The history of the Tory party is that favourites rarely make it
The latest betting chart from Betdata.io is above and shows Jacob Rees-Mogg now clear favourite to succeed TMay but a 14% chance is not that strong. He’s the third Tory to have been favourite since the general election and who knows others could follow.
My first ever bet as a 16 year old (I went into a bookie wearing my school blazer and yes I was breaking the law) was on the 1963 CON contest when there was no electoral process within the party and even MPs didn’t get a vote. The system involved a new leader “emerging” in an apparently mystical process. The hot favourite had been Rab Butler but Earl Home, who later became a commoner and fought a by-election to become an MP, was the winner. My first ever political bet was a loser but that did not stop me.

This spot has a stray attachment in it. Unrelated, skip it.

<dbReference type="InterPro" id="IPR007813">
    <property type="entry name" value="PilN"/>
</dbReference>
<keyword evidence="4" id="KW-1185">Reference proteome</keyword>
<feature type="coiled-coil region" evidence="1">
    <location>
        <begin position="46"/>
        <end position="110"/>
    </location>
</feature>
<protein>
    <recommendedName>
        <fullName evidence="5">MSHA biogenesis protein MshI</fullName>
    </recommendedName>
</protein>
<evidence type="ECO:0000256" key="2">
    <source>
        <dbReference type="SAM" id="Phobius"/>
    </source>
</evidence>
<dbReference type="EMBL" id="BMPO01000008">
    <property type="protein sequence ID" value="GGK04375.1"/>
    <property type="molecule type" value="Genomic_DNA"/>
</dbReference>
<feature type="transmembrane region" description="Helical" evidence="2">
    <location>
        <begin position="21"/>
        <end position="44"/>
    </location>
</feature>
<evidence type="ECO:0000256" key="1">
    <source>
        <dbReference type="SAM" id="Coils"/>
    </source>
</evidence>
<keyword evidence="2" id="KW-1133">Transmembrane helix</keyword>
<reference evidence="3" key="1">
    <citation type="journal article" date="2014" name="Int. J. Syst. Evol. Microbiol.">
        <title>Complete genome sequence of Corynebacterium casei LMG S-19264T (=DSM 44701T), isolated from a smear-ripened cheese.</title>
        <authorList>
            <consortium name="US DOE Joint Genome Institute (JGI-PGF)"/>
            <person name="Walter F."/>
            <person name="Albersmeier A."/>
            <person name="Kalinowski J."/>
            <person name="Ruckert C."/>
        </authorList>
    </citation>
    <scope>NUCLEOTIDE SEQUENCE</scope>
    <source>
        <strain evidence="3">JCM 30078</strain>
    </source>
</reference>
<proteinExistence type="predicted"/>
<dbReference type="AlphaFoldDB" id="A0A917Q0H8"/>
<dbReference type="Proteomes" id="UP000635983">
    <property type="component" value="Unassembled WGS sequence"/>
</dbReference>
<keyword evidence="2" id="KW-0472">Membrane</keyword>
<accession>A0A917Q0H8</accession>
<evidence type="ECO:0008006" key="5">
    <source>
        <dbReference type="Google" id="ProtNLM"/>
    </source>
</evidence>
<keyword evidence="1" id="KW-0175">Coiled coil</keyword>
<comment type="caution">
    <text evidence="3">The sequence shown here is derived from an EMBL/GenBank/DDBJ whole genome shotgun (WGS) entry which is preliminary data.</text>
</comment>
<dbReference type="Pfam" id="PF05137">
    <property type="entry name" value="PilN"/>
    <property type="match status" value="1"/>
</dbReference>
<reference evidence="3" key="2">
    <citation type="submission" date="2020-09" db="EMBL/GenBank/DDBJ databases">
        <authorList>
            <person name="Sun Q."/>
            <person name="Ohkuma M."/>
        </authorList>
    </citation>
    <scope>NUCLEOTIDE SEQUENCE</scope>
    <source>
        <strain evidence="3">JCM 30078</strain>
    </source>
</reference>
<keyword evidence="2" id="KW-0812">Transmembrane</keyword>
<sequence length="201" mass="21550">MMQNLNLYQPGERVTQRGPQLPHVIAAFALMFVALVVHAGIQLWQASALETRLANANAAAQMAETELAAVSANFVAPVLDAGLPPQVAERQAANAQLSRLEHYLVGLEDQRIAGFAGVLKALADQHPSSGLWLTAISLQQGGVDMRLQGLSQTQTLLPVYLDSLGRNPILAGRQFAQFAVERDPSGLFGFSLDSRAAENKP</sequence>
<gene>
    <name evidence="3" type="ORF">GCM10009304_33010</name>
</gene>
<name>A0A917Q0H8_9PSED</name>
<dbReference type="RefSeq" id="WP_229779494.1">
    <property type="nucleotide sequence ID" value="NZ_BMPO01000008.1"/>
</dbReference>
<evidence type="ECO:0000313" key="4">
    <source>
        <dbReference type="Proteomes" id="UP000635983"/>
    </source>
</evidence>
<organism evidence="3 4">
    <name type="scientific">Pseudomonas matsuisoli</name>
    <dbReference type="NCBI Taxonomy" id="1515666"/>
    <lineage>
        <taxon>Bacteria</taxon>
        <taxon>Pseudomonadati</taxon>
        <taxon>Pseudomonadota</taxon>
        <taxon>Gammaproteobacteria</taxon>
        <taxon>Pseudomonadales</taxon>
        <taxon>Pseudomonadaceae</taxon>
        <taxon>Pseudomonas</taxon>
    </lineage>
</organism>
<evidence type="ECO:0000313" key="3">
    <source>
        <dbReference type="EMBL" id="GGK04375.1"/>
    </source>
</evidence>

After the party’s defeat in 1964 the Tories introduced a new system with MPs making the choice. The first to benefit was Edward Heath, who wasn’t favourite, who went on to lead his party to a majority in 1970.
We are in a very strange position at the moment. It is widely acknowledged that Mrs. May will step down after Brexit if not before so the person who will lead the party into the next election is not yet known.
My guess is that we’ll see others move into the favourite slot before a successor is chosen.